The figures were revealed as the service marks its 15th anniversary.
New statistics also show 2009/10 as being the busiest year when the service received more than 1.5 million calls. This was the year that the H1N1 swine flu virus affected the population and NHS 24 was asked to quickly establish a Scottish Flu Response Centre.
The busiest month was December 2004, when NHS 24 took more than 170,000 calls.
And the busiest recorded day was on December 27, 2004, when the service took more than 17,500 calls – an average of 12 calls answered per minute.
Today, NHS 24 has a much broader range of telehealth, telecare and digital information services. The service takes around 1.5m calls per year with peak demand at weekends, when it answers an average of 14,500 calls.
Professor George Crooks, NHS 24’s medical director, said: “Since we took our first call on May 8 at 10.19am at Riverside Contact Centre in Aberdeen, NHS 24 has continued to grow and develop.
“As well as being a single point of contact for the people of Scotland when their GP surgery is closed, we also provide a range of services online that are designed to help people get the information and advice they need if they fall ill during the out of hours period. This quality assured health information includes the newly updated self-help guides on www.nhsinform.scot
“Across our developing digital services, we deal with nearly three million interactions each year.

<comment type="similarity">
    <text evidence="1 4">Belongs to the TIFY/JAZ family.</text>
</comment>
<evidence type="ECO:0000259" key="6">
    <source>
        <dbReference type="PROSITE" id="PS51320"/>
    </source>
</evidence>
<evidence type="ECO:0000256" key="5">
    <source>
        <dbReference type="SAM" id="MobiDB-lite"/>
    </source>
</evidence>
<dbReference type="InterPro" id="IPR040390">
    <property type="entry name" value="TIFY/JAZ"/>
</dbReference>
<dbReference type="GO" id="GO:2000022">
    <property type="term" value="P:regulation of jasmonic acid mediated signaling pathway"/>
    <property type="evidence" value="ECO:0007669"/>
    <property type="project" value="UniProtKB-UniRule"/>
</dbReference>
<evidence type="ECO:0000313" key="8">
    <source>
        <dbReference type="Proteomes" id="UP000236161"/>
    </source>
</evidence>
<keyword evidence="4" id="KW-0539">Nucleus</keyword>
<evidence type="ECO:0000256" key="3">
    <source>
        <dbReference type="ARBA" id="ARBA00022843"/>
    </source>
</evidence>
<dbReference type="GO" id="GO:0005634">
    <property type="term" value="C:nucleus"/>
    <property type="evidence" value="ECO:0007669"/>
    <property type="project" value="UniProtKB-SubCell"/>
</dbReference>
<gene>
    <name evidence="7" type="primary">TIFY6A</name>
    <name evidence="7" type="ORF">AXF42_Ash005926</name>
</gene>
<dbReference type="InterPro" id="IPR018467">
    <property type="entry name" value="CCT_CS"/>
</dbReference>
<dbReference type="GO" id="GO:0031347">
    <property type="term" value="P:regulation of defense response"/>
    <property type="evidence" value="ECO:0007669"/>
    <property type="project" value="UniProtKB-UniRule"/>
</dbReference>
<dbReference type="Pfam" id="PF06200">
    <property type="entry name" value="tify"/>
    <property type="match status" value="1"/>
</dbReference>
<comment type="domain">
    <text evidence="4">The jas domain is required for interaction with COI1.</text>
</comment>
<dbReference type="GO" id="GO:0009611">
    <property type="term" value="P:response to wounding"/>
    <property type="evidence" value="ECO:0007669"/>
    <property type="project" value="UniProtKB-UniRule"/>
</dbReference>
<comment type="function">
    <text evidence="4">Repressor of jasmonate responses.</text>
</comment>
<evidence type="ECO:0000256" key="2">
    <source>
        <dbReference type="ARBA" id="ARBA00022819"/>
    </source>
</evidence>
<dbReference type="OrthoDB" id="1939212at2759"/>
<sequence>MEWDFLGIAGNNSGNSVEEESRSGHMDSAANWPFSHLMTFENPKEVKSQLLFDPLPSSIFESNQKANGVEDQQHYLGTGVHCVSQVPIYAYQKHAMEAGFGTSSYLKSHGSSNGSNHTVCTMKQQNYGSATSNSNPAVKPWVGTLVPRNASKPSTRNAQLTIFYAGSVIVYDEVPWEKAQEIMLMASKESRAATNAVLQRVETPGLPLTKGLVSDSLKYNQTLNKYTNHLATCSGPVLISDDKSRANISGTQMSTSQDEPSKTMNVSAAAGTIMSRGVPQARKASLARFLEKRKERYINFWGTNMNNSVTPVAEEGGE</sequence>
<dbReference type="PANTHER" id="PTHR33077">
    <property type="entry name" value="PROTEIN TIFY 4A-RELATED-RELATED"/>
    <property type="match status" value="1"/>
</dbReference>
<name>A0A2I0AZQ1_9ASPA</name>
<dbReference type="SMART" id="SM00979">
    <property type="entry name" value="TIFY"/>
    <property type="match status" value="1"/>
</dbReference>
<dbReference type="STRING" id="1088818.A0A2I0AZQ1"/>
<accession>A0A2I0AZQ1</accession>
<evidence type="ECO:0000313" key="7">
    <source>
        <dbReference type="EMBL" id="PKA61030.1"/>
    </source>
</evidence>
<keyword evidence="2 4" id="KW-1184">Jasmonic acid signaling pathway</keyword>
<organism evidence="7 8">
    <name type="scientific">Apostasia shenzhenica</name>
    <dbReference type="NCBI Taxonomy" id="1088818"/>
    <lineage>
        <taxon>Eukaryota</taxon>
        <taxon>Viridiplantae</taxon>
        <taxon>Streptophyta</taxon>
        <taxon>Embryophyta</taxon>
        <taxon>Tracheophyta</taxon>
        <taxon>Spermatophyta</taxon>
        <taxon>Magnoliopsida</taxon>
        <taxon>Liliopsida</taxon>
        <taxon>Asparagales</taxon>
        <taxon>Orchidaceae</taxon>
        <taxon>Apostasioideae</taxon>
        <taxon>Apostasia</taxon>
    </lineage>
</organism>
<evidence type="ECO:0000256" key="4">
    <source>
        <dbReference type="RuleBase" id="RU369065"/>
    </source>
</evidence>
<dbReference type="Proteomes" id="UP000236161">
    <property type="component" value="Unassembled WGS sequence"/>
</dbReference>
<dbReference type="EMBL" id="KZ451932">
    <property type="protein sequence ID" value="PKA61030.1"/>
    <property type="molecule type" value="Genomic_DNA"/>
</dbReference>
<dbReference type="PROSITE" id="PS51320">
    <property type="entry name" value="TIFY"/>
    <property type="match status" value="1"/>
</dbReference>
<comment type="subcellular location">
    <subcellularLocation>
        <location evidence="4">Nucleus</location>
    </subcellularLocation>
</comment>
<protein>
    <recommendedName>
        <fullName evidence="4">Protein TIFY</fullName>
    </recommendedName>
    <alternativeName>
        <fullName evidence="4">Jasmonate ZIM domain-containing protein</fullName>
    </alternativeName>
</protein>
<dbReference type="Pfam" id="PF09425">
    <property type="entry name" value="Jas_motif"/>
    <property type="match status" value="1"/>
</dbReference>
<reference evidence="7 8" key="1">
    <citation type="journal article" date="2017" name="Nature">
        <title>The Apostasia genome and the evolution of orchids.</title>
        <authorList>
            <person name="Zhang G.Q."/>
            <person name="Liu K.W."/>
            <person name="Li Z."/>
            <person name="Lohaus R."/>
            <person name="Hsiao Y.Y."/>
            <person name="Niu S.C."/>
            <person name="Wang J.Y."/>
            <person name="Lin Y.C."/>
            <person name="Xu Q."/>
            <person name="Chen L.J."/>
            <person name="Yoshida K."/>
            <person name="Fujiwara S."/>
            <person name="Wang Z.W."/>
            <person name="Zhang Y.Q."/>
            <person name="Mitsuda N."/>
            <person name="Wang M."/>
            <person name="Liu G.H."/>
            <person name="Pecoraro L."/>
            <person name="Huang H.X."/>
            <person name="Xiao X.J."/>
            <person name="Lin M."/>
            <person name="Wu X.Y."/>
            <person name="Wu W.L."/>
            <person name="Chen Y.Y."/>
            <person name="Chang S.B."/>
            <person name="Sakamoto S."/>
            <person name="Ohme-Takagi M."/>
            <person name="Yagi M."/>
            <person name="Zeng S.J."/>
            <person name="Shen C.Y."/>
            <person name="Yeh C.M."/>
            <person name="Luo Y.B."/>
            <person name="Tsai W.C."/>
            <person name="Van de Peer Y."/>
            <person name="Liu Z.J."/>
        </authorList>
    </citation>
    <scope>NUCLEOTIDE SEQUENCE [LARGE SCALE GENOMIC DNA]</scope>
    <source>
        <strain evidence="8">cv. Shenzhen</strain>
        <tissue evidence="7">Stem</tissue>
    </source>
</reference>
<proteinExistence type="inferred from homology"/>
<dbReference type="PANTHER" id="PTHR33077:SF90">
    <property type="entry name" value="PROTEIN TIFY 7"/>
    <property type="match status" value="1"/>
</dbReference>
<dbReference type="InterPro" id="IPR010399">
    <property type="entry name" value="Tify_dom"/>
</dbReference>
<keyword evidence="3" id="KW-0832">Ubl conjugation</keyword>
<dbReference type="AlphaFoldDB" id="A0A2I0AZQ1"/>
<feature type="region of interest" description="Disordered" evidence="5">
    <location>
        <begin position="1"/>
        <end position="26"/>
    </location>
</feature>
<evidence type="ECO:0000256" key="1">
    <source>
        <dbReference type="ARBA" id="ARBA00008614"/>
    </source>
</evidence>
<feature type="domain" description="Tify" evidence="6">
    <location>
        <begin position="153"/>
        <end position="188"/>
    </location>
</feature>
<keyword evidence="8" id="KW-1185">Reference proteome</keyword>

“The range of services provided by NHS 24 are now available across a growing variety of channels such as telephone, webchat, email, social media and SMS, supporting people to self-manage and keep well at home.
“We’ve also expanded the clinical expertise that we have at NHS 24 to include pharmacists and physiotherapists. And of course the role of the local community pharmacy has changed significantly in the last 15 years so they can offer help and advice about a range of minor ailments.
“As we celebrate our achievements in this landmark year, it is clear that our success is down to all the hard work and commitment shown by staff, from our highly skilled call handlers who are often the first point of contact for people calling the service, to nurses providing general, mental health and dental care. We also have advisors in Breathing Space providing support to the public through our listening service and health information advisors offering a range of help to people every day.”
He added: “Without their dedication we wouldn’t be where we are today. We have more than 120 people across the country who have been with us since that first year and we look forward to continuing to develop our services as we move ahead into the next 15 years.”